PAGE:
San Diego

Not the First Time in San Diego History Homeless Attacked with Spikes: Sources

In July, five homeless victims -- three of whom died -- were attacked while sleeping across the San Diego region.

series of attacks on homeless men, where the men were attacked with spikes, is not the first time in San Diego history that homeless victims have been attacked in a nearly identical way. 

In July, five homeless victims -- three of whom died -- were attacked while sleeping across the San Diego region. Some of the victims were attacked with railroad spikes, according to a Deputy District Attorney. 

In what appears to be a bizarre coincidence, it's not the first time in San Diego's history a killer targeted sleeping homeless men using a spike as a murder weapon. 

In May 1984, two homeless men were sleeping alone on sidewalk benches in downtown San Diego's Gaslamp area. Both were stabbed, one fatally, with an eight-inch tapered steel spike found impaled in one of the victim's heads, police sources confirm to NBC 7 San Diego. 

Both men were sleeping on different benches but near the intersection of Fifth and Island avenues and both were attacked in the early morning hours before dawn.

According to a San Diego Union report, a victim later identified as Eugene Addison staggered into the Rescue Mission, which was located at the 500 block of Fifth Avenue, to get help around 4:45 a.m. The victim sought help immediately after the attack, which he survived, despite being impaled in the head by the object.

Former San Diego Police Officer Dave Walker was working the downtown patrol when the man stumbled to the 500 block of Fifth Avenue with an eight-inch spike driven into his skull.

"When he walked up to my car, I really believed he had his finger stuck in his ear and I was just going to ask him, 'Hey what's the problem?' and then I very rapidly realized there was a metal spike," he recalled.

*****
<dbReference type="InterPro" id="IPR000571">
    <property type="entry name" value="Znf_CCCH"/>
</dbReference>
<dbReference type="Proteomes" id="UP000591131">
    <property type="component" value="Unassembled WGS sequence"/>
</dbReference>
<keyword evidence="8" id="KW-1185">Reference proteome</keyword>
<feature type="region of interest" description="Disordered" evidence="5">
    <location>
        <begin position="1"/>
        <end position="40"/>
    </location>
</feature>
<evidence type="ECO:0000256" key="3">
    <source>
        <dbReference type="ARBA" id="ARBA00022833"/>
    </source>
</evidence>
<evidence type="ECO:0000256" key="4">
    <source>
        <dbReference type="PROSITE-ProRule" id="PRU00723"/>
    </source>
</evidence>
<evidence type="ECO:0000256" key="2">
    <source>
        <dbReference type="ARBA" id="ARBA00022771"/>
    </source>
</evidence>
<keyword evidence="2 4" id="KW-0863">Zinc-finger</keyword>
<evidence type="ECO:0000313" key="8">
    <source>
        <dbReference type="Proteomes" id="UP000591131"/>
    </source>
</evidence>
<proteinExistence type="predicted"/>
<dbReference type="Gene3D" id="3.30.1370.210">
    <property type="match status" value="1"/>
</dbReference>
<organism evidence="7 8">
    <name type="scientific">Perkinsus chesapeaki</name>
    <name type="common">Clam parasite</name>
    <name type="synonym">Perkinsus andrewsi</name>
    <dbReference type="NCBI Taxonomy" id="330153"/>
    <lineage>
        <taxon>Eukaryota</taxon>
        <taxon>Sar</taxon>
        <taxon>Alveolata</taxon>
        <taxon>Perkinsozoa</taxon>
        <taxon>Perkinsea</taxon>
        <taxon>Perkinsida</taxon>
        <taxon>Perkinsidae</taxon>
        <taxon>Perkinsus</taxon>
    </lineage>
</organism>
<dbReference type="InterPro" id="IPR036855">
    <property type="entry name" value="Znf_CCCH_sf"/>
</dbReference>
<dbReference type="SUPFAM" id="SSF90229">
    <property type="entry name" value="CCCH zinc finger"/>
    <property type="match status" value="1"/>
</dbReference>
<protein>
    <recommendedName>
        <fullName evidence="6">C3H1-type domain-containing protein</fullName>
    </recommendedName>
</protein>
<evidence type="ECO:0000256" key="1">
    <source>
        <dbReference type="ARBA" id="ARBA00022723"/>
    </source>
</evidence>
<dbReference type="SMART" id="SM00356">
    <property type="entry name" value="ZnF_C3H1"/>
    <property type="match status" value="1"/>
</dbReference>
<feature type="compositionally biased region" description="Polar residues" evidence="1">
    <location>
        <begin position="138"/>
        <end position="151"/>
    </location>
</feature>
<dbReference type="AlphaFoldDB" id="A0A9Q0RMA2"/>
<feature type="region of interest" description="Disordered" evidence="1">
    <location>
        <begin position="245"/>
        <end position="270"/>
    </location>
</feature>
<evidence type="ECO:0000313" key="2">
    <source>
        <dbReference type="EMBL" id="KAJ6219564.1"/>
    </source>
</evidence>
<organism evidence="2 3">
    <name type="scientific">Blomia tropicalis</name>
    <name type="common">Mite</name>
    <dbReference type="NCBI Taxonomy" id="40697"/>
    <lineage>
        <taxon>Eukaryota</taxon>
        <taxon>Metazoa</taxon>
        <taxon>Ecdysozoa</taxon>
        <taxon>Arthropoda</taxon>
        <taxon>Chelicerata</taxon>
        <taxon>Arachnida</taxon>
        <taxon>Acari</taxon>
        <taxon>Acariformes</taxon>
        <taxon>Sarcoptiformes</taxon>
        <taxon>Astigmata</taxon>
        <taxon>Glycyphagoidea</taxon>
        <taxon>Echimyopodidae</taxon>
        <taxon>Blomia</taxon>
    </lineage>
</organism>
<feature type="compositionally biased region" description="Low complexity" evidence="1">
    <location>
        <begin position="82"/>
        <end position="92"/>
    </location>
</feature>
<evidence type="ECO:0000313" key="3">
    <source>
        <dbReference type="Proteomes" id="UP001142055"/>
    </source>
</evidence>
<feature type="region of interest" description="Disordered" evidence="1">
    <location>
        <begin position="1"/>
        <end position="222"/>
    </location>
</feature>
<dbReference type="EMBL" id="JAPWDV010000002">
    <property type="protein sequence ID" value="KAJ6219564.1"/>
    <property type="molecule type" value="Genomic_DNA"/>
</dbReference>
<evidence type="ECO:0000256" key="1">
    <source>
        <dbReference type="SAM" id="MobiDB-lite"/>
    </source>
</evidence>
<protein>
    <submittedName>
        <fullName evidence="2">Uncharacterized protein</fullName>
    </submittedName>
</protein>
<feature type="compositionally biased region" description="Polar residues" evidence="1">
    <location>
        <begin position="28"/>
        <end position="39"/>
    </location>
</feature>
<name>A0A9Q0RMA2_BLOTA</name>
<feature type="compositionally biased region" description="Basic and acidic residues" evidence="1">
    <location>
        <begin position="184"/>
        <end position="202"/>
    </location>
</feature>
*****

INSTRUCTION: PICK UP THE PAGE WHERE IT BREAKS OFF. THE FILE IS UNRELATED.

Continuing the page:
Minutes later, police found a body lying on the sidewalk near the intersection of Fifth and Island. The victim had an apparent spike wound through his ear. Police identified 29-year-old Mallin Allen Weaver, a transient, as the deceased victim.

Former Homicide Captain Paul Ybarrando said the weapon in the 1984 case ended up being a “marlin spike" and not a “railroad tie," but he called the similarities in the cases “highly unusual.”

Defendant Jon Guerrero, charged in the series of July killings, would have been around seven at the time of the 1984 attacks, making him too young to be considered a suspect in those prior cases, according to police sources. 

Guerrero, 39, of San Diego, initially faced three counts of first degree murder, two counts of attempted murder and two counts of arson, but in court last week a judge suspended all criminal proceedings until Guerrero could get a psychological evaluation. 

Public Defender Danesh Tandon, who represents Guerrero, said his client has an "extensive" mental health history. 

"My client is severely mentally ill and there are going to be further court hearings regarding his ability to stand trial," he said, adding that he could not elaborate.

Three of the Guerrero's victims died from their injuries. Two victims were expected to survive.

Officials found more railroad spikes in Guerrero's backpack and at his apartment, Harvey said. 

If charged and convicted, Guerrero faces life in prison without the possibility of parole.

There is also a special circumstance in that more than one homicide occurred in a series, so he could face the death penalty, according to Harvey. 

Guerrero is due back in court on Oct. 9 for a competency hearing. 

Ybarrando said one victim from the 1984 attacks survived and even worked at one point for the City of San Diego in the police equipment garage. NBC 7 San Diego has been unable to track him down.

The 1984 homicide case was never solved.

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